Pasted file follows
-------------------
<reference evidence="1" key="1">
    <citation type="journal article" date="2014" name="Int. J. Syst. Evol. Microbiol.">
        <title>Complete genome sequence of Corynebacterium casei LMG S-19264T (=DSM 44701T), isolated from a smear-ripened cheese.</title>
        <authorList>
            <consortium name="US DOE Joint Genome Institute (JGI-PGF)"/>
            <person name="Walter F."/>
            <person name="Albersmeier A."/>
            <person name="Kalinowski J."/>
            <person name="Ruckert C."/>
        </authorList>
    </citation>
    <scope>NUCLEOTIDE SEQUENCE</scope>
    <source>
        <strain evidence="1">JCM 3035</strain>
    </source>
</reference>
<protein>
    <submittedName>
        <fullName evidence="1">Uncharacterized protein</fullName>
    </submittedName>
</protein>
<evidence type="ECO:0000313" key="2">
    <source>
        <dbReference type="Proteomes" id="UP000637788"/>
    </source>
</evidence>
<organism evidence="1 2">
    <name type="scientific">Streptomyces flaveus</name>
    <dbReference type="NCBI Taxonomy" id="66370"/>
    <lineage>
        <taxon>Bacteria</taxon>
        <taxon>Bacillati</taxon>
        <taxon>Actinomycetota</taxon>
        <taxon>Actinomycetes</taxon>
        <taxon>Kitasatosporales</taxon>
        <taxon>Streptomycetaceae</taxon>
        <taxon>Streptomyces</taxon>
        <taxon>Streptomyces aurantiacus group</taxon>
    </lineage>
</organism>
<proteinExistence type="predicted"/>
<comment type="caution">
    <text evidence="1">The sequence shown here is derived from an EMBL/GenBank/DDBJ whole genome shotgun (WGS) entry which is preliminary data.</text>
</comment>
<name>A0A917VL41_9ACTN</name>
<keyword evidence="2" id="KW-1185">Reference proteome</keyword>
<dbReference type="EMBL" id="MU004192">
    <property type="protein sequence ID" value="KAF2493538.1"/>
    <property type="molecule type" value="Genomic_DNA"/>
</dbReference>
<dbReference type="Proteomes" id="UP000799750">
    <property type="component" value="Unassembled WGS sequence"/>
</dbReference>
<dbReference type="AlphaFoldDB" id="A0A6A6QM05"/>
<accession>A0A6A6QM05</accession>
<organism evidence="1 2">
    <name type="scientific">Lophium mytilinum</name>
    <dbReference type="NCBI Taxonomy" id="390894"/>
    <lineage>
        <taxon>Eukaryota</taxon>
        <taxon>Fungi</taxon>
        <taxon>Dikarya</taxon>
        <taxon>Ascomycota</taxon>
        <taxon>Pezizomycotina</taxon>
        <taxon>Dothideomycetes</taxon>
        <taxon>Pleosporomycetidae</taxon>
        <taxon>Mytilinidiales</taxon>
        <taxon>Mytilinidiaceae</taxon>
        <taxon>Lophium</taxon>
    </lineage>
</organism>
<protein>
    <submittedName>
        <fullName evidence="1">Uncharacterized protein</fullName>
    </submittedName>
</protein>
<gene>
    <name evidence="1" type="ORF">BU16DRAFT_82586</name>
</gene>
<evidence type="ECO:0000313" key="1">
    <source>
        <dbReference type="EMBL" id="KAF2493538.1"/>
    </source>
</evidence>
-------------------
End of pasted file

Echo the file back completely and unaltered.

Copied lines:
<reference evidence="1" key="1">
    <citation type="journal article" date="2014" name="Int. J. Syst. Evol. Microbiol.">
        <title>Complete genome sequence of Corynebacterium casei LMG S-19264T (=DSM 44701T), isolated from a smear-ripened cheese.</title>
        <authorList>
            <consortium name="US DOE Joint Genome Institute (JGI-PGF)"/>
            <person name="Walter F."/>
            <person name="Albersmeier A."/>
            <person name="Kalinowski J."/>
            <person name="Ruckert C."/>
        </authorList>
    </citation>
    <scope>NUCLEOTIDE SEQUENCE</scope>
    <source>
        <strain evidence="1">JCM 3035</strain>
    </source>
</reference>
<protein>
    <submittedName>
        <fullName evidence="1">Uncharacterized protein</fullName>
    </submittedName>
</protein>
<evidence type="ECO:0000313" key="2">
    <source>
        <dbReference type="Proteomes" id="UP000637788"/>
    </source>
</evidence>
<organism evidence="1 2">
    <name type="scientific">Streptomyces flaveus</name>
    <dbReference type="NCBI Taxonomy" id="66370"/>
    <lineage>
        <taxon>Bacteria</taxon>
        <taxon>Bacillati</taxon>
        <taxon>Actinomycetota</taxon>
        <taxon>Actinomycetes</taxon>
        <taxon>Kitasatosporales</taxon>
        <taxon>Streptomycetaceae</taxon>
        <taxon>Streptomyces</taxon>
        <taxon>Streptomyces aurantiacus group</taxon>
    </lineage>
</organism>
<proteinExistence type="predicted"/>
<comment type="caution">
    <text evidence="1">The sequence shown here is derived from an EMBL/GenBank/DDBJ whole genome shotgun (WGS) entry which is preliminary data.</text>
</comment>
<name>A0A917VL41_9ACTN</name>
<keyword evidence="2" id="KW-1185">Reference proteome</keyword>
<dbReference type="EMBL" id="MU004192">
    <property type="protein sequence ID" value="KAF2493538.1"/>
    <property type="molecule type" value="Genomic_DNA"/>
</dbReference>
<dbReference type="Proteomes" id="UP000799750">
    <property type="component" value="Unassembled WGS sequence"/>
</dbReference>
<dbReference type="AlphaFoldDB" id="A0A6A6QM05"/>
<accession>A0A6A6QM05</accession>
<organism evidence="1 2">
    <name type="scientific">Lophium mytilinum</name>
    <dbReference type="NCBI Taxonomy" id="390894"/>
    <lineage>
        <taxon>Eukaryota</taxon>
        <taxon>Fungi</taxon>
        <taxon>Dikarya</taxon>
        <taxon>Ascomycota</taxon>
        <taxon>Pezizomycotina</taxon>
        <taxon>Dothideomycetes</taxon>
        <taxon>Pleosporomycetidae</taxon>
        <taxon>Mytilinidiales</taxon>
        <taxon>Mytilinidiaceae</taxon>
        <taxon>Lophium</taxon>
    </lineage>
</organism>
<protein>
    <submittedName>
        <fullName evidence="1">Uncharacterized protein</fullName>
    </submittedName>
</protein>
<gene>
    <name evidence="1" type="ORF">BU16DRAFT_82586</name>
</gene>
<evidence type="ECO:0000313" key="1">
    <source>
        <dbReference type="EMBL" id="KAF2493538.1"/>
    </source>
</evidence>